The GTSC (Greek Tragedy Study Club, University of Tokyo) was founded in 1957 by seven students of the Dept. of Aesthetics, Faculty of Letters, University of Tokyo.
The GTSC’s original purpose was to study the extant works of Greek tragedy, always trying to find <the creative inner form> of each piece which the poet realized as he drew up his materials from the depth of myths. Weekly study meetings of the club with lively discussions encouraged the members to extend their activities to represent the piece in question on a real stage, in order to grasp and show the distinct style of sequent outer forms of the play, i.e. the ideal <Reconstruction of the ancient style>.
As the number of volunteer-collaborators and supporters increased from inside and outside the university (including the Asahi Shimbun Company), the GTSC undertook its first performance: Oedipus Tyrannus. Preparing the stage production, in fact, the members tried to make a persuasive unity of three cardinal factors of construction: word (the meaning of the play), mask (one and unchangeable countenance of each playing figure) and chorus (political pressure of the presence of unanimous group). This effort built up the history of the GTSC. It began using masks from the third performance onward: since Prometheus Bound in June 1960.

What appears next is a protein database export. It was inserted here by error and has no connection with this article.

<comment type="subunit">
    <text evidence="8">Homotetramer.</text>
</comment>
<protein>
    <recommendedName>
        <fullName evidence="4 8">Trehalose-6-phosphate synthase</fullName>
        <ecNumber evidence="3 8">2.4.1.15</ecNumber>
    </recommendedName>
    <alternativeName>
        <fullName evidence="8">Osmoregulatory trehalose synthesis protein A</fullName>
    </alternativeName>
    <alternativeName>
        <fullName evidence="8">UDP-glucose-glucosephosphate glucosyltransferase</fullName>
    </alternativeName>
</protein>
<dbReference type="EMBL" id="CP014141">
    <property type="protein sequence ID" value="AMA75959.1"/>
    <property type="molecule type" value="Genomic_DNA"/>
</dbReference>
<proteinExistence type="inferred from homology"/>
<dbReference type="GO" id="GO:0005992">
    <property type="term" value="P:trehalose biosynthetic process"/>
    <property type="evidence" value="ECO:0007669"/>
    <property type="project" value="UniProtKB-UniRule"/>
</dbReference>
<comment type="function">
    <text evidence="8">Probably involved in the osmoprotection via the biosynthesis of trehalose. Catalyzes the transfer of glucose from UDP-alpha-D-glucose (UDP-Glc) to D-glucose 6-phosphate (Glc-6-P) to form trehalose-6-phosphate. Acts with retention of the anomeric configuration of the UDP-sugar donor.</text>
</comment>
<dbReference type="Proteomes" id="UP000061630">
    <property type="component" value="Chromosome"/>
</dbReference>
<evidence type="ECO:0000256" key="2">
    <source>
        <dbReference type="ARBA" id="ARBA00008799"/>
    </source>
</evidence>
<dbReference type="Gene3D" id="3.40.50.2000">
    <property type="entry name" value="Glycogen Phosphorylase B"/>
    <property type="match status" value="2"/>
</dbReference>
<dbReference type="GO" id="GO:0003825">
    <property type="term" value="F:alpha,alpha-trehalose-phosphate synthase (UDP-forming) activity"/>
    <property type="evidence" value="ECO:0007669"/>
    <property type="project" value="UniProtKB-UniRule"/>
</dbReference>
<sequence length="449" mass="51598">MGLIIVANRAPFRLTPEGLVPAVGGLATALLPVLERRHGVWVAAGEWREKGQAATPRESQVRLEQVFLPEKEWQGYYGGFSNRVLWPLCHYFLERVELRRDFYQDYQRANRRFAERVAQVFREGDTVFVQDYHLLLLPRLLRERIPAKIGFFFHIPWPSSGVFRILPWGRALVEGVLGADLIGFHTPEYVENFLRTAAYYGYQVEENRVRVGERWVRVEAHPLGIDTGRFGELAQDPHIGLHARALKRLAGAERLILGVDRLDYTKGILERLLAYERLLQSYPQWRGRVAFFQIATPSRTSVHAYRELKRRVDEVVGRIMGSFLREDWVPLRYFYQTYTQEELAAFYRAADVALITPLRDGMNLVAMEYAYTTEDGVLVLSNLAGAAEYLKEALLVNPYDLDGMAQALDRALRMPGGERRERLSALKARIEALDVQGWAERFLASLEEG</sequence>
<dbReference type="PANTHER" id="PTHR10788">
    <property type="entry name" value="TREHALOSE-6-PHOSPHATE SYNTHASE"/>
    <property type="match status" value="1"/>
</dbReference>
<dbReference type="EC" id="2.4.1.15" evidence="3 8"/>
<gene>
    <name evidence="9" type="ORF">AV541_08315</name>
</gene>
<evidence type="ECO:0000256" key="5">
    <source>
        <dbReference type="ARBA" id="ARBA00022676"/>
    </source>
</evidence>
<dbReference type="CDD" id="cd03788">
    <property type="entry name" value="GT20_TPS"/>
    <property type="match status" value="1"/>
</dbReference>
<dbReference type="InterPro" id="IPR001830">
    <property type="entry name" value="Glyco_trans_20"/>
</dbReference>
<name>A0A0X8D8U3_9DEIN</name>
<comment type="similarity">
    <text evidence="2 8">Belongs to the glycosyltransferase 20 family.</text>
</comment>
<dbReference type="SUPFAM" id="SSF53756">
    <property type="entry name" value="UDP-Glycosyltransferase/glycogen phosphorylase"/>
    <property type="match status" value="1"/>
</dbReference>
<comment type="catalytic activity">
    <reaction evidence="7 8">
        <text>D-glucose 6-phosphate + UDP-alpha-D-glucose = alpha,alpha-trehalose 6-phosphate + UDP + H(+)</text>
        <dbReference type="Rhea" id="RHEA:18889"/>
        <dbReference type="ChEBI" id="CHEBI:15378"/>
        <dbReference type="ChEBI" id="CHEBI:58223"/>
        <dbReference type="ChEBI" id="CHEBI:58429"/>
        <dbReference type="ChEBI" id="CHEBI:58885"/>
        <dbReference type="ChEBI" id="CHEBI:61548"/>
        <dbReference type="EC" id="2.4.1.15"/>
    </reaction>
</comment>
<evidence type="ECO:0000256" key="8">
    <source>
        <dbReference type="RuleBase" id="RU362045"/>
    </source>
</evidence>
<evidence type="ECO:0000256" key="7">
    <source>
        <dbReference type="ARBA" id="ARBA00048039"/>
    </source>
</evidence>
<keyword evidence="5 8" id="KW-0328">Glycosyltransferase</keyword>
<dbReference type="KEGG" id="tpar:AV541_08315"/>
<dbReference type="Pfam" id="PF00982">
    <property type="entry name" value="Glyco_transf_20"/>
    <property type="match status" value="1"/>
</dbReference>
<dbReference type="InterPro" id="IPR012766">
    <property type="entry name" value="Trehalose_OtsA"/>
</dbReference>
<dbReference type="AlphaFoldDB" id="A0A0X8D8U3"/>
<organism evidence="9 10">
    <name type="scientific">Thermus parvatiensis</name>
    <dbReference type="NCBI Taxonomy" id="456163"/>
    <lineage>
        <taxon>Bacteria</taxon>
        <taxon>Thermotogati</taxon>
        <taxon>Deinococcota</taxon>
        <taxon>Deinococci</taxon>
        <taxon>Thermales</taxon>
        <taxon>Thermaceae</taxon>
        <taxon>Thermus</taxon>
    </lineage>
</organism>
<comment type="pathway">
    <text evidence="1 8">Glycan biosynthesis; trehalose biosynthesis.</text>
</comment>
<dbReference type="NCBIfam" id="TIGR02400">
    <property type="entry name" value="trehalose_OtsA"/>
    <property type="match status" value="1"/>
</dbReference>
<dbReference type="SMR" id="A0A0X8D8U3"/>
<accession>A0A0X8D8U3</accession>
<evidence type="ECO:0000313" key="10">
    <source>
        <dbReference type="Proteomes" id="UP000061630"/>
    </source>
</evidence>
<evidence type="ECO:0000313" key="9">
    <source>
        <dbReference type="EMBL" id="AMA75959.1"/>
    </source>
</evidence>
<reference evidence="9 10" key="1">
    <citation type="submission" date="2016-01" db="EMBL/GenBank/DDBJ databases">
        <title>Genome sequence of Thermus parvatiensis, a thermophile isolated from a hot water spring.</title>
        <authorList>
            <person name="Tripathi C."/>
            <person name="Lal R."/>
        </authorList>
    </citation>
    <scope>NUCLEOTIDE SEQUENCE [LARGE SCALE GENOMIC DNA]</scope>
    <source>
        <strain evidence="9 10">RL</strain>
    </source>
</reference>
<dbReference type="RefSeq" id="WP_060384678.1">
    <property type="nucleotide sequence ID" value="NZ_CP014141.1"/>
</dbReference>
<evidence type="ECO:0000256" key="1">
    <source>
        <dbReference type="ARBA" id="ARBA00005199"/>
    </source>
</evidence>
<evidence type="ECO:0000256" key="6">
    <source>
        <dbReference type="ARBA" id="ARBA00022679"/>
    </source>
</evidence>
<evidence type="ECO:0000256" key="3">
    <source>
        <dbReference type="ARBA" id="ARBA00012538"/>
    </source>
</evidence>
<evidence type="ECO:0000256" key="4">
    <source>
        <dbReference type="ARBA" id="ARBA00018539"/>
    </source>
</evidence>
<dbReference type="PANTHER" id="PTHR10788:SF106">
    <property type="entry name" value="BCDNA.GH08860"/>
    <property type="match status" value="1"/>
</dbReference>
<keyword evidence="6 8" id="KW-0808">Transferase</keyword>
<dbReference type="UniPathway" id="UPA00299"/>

The first performance took place in June 1958 at the Hibiya Outdoor Amphitheatre, Tokyo, where the audience exceeded 3,000 in only one stage.
The number of 2,500~3,000 spectators per one evening was maintained, always at the same venue, until the 9th performance (Bacchae, June 1966). The 10th production (Suppliants, November 1968) was the first realization in daylight at the Den’en Colosseum, Tokyo. The last performance of the GTSC (Seven against Thebes) was held in October 1970 at the Chiyoda Town Hall, Tokyo.
1958 Oedipus Tyrannus
1960 Prometheus Bound
1961 Clytaimnestra, Aigisthus
1970 Seven Against Thebes
<Alumni Meeting of the GTSC, May 2019>